Botanic Garden Coinage & Currency Set Sells Out

March 4, 1997
Special Edition Reaches 25,000 Sets in First Week of Pre–Issue Five Sets Per Order Limit in Place to Ensure Maximum Distribution

Washington, D.C. — The United States Mint today announced the sellout of the U.S. Botanic Garden Coinage &Currency Set in its limited edition of 25,000 sets. The sellout, anticipated by the Mint and collectors alike, was registered within the first week of the pre–issue discount period.

“We are delighted that our collectors greeted the Coinage &Currency Set so enthusiastically,” said Mint Director Philip N. Diehl. “Based on a complete review of orders received through February 28, we determined that a limit of five sets per customer was the appropriate level to strike a balance between the heavy demand for the product and our desire to satisfy as many collectors as possible who wanted the set.”

The Mint estimates that the average number of Coinage &Currency Sets fulfilled per order will be 1.93. The set features the uncirculated Botanic Garden silver dollar, an uncirculated 1997 Jefferson Nickel, a current George Washington one–dollar note with a Virginia Federal Reserve Bank seal, and a booklet detailing the history of the Garden and the role our founding fathers played in establishing it in Washington, D.C.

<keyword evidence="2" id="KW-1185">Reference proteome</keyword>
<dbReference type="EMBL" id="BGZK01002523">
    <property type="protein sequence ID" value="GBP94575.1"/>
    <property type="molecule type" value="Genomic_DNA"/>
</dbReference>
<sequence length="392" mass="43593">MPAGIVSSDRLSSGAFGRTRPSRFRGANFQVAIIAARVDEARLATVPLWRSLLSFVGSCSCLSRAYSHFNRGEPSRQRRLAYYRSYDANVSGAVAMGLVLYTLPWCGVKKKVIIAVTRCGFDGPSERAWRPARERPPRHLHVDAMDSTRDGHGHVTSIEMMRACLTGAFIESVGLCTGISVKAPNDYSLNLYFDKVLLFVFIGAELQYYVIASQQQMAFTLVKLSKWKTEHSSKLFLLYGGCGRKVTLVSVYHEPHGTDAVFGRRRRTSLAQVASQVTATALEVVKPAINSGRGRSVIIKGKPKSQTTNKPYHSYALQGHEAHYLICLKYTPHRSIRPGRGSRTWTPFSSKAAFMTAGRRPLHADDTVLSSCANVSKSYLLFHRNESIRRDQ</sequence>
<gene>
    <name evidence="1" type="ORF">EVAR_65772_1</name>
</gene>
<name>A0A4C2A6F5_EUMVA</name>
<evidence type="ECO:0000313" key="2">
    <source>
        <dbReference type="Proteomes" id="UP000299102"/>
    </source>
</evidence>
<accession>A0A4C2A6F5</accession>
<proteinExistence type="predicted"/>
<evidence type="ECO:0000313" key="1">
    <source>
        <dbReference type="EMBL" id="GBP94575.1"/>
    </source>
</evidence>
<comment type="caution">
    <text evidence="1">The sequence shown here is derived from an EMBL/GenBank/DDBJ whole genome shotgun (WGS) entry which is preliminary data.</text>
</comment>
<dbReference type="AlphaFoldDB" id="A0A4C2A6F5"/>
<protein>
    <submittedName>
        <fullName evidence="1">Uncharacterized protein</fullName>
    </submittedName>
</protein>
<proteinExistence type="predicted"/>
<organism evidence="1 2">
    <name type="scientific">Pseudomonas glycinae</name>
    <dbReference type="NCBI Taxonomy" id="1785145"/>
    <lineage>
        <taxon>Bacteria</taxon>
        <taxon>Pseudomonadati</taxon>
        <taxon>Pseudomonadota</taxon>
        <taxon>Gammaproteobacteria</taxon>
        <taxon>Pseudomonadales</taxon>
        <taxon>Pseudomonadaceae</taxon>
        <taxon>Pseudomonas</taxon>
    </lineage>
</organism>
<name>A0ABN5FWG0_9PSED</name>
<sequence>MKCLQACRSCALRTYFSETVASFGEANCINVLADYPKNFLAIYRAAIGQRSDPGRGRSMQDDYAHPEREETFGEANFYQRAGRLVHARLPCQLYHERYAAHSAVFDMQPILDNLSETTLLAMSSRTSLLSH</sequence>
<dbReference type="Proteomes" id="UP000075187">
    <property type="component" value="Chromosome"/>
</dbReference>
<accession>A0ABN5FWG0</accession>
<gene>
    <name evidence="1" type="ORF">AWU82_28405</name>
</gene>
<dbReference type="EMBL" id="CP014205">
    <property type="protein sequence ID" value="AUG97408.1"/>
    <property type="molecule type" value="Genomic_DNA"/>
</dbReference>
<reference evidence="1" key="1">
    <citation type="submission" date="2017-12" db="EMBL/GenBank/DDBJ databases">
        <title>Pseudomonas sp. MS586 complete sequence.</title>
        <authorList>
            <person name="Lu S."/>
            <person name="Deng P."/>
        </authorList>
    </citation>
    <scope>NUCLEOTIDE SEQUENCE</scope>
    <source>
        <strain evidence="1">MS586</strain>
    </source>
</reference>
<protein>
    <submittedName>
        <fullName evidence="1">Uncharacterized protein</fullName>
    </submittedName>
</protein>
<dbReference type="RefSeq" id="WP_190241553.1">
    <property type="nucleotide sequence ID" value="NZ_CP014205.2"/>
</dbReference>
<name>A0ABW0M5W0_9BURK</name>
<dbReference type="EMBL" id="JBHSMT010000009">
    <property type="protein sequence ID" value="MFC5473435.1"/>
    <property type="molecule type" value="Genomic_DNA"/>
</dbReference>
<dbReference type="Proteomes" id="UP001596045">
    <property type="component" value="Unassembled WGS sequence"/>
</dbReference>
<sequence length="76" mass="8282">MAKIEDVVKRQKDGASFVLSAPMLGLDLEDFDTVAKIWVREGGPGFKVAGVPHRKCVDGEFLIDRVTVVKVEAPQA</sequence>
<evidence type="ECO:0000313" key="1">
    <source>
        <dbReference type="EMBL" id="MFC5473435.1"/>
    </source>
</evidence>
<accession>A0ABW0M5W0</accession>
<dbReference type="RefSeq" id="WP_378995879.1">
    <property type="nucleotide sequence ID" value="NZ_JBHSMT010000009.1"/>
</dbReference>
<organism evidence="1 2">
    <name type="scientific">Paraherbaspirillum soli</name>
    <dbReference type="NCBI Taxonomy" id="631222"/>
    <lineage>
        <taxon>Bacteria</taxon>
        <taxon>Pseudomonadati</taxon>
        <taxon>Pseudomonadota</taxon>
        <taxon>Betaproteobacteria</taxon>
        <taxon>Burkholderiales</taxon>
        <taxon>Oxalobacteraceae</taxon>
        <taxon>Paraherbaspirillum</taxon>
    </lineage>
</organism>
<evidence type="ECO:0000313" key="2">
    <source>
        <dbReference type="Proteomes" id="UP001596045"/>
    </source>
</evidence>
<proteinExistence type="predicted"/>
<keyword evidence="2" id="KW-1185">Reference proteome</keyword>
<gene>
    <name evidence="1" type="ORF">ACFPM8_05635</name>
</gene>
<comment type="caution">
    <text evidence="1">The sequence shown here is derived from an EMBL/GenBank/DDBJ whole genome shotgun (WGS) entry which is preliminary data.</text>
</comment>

Still available at the pre–issue discount price of $44 is the 1997 Prestige Set, the last Prestige Set that the U.S. Mint plans to offer, with a limited edition of 80,000 sets.

To order the Proof ($33) or Uncirculated ($30) U.S. Botanic Garden Silver Dollar or the limited edition Prestige Set ($44) at pre–issue prices, please call 1–800–MINT–USA by April 4. Thereafter regular prices for the Proof ($37) and Uncirculated ($32) silver dollar, the Prestige Set ($48) and Coinage &Currency Set ($41) are in effect.

The United States Botanic Garden Silver Dollar celebrates the vision of our founding fathers including George Washington, Thomas Jefferson and James Madison, realized when President James Monroe signed legislation in 1820 that led to the creation of what is now the oldest continually operating botanic garden in the nation.

The coin’s obverse design, by U.S. Mint Sculptor/Engraver Edgar Z. Steever, depicts the French facade of the U.S. Botanic Garden, and the reverse design, by U.S. Mint Sculptor/Engraver William C. Cousins, features a rose, America’s national flower.

Public Law 103–328, signed by President Clinton, on September 29, 1994, calls for minting of not more than 500,000 ninety percent silver coins. A portion of the proceeds from the sale of the coins will go to the National Fund for the United States Botanic Garden to fund the National Garden in Washington, D.C.


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